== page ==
Fair Fares would help halt deportations
New York City’s transit system is a lifeline for millions of people. It connects seniors to medical care, brings students to class and transports New Yorkers to their jobs every day. Many of us take it for granted, and recent Metropolitan Transportation Authority fare increases may not really pinch our pocketbooks.
But for low-income New Yorkers, every penny counts and every fare increase makes mobility a little bit harder.
As public defenders, we see the consequences with our clients, many of whom have been arrested for fare evasion. In January alone, the NYPD arrested 2,000 New Yorkers for jumping a turnstile.
We have always strongly disagreed with the NYPD’s overzealous enforcement of broken windows, fare evasion policing because it disproportionately impacts communities of color and the poor – and it’s not the best allocation of police department resources.
But now, under President Donald Trump’s administration, the stakes are much higher and the end result for some could be detention and deportation.
Despite Mayor Bill de Blasio’s assertion that New York City is leading the country as a sanctuary city, what’s actually playing out in local precincts and courts with fare evasion is a much different reality. Even though the NYPD does not directly communicate these incidents to U.S. Immigration and Customs Enforcement, arrests and personal information still percolate to ICE via shared city, state and federal crime databases. And fare evasion – a theft of services and crime of moral turpitude under New York state penal law – is a misdemeanor and, consequently, a removable offense per federal immigration statute.
The MTA’s March 19 fare increase will undoubtedly lead to more arrests for turnstile jumping because, for some, the fare is unaffordable. Poor New Yorkers already have to choose between groceries, rent, prescriptions, other essentials and their next subway ride. As long as the NYPD keeps enforcing low-level offenses in poor communities, immigrant New Yorkers will be even more susceptible to deportation by ICE.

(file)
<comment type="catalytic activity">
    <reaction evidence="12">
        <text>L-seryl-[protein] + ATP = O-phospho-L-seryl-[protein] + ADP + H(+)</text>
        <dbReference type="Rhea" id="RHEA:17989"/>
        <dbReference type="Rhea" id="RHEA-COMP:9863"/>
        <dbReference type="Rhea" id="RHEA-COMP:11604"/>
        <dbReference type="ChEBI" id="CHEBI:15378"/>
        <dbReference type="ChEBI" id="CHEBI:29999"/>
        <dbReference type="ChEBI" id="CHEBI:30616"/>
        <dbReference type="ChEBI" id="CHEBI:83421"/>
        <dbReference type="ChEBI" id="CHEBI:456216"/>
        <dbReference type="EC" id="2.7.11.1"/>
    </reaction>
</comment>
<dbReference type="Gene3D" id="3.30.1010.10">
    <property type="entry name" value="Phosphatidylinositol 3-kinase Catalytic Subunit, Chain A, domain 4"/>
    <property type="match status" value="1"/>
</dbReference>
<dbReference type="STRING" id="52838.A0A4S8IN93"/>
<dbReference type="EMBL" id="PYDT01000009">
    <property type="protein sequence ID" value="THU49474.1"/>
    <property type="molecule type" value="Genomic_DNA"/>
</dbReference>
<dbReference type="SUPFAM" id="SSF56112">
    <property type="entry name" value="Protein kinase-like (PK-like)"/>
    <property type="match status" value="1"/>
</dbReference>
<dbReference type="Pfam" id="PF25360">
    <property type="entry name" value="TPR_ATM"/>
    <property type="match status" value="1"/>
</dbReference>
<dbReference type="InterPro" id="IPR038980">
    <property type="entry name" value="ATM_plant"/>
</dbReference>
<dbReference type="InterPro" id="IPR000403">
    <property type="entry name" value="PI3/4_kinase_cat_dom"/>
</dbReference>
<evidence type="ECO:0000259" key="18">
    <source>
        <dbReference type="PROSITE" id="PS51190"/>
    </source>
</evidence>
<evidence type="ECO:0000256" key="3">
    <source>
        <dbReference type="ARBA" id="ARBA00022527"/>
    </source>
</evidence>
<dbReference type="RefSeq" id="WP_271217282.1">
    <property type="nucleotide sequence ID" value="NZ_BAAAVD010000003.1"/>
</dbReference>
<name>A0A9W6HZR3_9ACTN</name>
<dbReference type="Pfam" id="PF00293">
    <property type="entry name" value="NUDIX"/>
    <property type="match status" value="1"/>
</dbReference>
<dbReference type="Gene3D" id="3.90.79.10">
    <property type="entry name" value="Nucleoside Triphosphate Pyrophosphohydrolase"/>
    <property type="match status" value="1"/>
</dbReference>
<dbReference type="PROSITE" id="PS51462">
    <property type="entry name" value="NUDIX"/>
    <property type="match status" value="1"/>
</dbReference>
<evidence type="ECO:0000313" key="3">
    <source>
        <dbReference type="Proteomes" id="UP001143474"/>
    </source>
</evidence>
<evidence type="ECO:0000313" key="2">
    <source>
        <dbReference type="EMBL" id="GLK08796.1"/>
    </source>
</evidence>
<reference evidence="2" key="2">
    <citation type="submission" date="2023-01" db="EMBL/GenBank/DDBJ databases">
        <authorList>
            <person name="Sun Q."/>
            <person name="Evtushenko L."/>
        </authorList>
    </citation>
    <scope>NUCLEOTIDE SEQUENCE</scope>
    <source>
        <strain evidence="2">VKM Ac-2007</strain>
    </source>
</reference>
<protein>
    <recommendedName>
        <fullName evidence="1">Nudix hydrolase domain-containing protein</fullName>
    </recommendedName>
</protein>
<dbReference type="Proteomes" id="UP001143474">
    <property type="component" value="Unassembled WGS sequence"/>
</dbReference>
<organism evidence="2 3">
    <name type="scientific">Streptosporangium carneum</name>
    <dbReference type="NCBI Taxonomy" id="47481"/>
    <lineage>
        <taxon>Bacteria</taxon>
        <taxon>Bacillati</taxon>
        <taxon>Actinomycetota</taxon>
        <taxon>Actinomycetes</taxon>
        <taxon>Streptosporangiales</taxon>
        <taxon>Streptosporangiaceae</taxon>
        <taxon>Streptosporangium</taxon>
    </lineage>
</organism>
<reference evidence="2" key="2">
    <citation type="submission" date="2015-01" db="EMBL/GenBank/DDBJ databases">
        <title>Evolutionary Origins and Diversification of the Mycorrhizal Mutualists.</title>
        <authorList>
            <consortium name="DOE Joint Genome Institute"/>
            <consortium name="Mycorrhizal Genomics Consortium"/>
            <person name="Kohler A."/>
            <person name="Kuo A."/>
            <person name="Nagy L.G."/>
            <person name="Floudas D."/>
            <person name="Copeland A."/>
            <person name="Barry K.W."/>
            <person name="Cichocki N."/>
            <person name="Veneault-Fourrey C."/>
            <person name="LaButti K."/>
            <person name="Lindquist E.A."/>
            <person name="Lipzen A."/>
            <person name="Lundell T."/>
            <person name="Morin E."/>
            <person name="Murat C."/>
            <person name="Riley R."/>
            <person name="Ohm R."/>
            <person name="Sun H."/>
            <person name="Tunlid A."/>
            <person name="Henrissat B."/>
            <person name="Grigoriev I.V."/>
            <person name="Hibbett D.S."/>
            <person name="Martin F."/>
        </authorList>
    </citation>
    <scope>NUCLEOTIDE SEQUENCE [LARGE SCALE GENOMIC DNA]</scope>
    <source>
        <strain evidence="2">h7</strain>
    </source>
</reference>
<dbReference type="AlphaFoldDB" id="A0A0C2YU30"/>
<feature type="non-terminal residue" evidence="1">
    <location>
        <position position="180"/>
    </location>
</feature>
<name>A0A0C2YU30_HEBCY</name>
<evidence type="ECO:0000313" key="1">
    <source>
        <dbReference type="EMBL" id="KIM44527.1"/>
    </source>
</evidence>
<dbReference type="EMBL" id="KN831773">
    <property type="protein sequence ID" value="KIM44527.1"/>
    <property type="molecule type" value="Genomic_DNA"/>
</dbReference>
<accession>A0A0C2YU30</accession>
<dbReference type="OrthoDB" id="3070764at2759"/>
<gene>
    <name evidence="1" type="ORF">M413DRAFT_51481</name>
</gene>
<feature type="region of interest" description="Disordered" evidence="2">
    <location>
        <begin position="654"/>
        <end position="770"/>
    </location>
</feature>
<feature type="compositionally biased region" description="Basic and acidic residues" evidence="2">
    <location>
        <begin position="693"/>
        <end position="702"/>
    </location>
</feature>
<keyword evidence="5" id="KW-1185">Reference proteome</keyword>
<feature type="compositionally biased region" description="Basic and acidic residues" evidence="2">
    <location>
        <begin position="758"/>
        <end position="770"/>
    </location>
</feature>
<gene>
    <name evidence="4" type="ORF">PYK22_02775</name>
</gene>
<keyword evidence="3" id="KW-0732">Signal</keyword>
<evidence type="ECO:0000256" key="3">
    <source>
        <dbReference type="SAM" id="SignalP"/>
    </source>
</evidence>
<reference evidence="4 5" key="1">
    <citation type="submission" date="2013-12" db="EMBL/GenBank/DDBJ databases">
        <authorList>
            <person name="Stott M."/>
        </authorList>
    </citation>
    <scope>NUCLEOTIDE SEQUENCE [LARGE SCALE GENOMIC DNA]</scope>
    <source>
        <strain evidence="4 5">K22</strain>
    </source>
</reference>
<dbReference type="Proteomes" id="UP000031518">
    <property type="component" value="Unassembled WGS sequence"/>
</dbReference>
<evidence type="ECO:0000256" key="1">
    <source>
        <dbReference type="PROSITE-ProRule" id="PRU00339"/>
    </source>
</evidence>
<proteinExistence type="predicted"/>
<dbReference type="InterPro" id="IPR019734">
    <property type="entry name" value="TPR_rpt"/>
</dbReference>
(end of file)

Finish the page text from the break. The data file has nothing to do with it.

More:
Luckily, City Hall has a few options and the first and most obvious one is to finally end broken windows policing, which has plagued black and brown communities for decades, clogged our court system and countered attempts to reduce the prison population at Rikers Island and other city correctional facilities.
However, smart policymaking would bundle broken windows policing reform with a subsidy program to offer half-price fares for low-income city residents aged 18 to 64. Even though the MTA falls under state jurisdiction, City Hall can still allocate funding in the fiscal year 2018 budget to support such an initiative. The plan would benefit 800,000 New Yorkers and save eligible riders more than $700 per year off the cost of buying monthly passes.
With the threat of federal cuts looming, coupled with a contracting local economy, new initiatives might be hard to fund in next year’s budget, but we believe this two-pronged solution is worthy of the city’s support. It provides the needy immediate financial relief and access to our transit system, while eliminating a practice that can have dire consequences for immigrant families. New Yorkers from neighborhoods in every borough need City Hall to prioritize this now.
Seymour W. James Jr. is the attorney-in-chief at The Legal Aid Society.